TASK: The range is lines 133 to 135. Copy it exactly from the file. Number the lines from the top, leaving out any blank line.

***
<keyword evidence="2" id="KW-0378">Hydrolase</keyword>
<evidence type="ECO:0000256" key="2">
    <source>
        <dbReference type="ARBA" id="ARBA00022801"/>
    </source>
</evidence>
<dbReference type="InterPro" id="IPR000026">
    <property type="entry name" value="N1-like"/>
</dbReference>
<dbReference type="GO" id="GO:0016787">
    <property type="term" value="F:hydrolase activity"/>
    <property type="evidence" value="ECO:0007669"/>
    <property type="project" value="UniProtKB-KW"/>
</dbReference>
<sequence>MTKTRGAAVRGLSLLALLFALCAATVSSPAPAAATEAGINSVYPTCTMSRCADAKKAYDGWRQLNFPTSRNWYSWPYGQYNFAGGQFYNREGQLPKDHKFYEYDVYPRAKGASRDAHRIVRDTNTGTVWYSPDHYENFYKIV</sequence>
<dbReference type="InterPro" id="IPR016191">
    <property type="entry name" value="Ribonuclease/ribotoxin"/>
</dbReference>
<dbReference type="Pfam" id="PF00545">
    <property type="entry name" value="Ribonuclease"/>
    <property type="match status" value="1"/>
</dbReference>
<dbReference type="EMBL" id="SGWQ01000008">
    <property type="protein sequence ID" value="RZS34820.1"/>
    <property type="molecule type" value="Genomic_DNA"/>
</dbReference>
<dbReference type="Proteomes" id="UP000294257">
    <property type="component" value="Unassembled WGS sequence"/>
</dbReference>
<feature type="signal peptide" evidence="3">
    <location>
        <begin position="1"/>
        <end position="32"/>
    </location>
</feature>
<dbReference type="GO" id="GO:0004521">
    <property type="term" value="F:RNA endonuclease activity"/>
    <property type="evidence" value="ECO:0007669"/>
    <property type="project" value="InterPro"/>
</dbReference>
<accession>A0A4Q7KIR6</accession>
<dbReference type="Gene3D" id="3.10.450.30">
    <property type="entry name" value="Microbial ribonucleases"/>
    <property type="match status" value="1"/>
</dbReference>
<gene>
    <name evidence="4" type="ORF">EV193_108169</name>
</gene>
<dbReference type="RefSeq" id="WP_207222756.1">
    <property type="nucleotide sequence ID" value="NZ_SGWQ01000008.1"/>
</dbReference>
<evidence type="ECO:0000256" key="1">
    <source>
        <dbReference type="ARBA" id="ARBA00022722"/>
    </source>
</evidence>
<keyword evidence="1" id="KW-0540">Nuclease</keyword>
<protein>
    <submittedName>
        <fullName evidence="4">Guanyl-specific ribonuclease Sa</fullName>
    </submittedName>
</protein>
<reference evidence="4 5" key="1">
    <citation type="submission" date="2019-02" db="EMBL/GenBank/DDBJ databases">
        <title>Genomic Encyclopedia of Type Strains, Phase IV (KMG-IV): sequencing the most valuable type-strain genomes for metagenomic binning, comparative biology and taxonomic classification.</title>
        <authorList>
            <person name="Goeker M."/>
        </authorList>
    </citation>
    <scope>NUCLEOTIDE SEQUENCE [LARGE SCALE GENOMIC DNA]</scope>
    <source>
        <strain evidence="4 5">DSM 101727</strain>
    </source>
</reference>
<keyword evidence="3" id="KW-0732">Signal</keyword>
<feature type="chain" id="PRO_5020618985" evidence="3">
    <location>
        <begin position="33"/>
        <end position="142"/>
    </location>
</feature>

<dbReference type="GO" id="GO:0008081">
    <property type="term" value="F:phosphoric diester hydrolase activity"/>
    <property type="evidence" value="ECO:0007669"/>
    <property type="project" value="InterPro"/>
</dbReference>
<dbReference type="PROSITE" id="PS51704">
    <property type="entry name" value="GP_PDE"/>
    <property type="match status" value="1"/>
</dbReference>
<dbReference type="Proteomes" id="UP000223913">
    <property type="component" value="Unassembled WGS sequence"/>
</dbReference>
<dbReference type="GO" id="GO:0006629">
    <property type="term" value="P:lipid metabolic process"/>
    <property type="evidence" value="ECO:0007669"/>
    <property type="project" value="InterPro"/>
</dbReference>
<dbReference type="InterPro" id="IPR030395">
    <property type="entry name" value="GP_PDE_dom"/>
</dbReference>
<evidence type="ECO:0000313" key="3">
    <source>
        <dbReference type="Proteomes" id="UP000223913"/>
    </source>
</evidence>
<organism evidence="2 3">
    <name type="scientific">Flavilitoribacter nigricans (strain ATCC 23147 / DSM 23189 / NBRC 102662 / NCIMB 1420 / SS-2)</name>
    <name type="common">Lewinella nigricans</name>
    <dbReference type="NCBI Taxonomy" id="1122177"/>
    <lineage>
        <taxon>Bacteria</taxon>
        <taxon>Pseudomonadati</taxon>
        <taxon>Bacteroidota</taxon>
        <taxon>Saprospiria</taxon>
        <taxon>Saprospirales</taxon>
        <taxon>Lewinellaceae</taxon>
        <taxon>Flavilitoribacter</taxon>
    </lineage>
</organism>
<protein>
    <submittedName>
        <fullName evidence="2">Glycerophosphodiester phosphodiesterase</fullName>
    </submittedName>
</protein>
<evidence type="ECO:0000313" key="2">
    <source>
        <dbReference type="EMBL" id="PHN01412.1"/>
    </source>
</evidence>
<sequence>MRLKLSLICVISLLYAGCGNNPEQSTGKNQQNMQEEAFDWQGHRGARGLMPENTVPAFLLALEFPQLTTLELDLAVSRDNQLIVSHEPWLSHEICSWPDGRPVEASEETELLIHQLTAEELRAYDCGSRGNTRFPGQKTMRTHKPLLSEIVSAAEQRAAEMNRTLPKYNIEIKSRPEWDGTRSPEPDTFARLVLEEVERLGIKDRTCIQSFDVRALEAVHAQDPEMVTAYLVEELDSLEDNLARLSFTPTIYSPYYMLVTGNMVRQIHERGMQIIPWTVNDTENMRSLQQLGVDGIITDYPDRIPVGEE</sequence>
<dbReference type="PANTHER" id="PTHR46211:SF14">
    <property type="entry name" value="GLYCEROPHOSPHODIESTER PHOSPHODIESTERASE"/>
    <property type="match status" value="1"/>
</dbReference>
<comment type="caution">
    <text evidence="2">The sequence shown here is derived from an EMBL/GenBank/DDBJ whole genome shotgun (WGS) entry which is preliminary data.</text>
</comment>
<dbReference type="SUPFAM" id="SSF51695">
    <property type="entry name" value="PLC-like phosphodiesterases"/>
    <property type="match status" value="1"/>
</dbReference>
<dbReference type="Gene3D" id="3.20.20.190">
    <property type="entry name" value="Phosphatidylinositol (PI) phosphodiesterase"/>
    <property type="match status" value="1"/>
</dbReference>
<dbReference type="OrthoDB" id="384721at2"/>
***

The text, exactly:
    <property type="entry name" value="GLYCEROPHOSPHODIESTER PHOSPHODIESTERASE"/>
    <property type="match status" value="1"/>
</dbReference>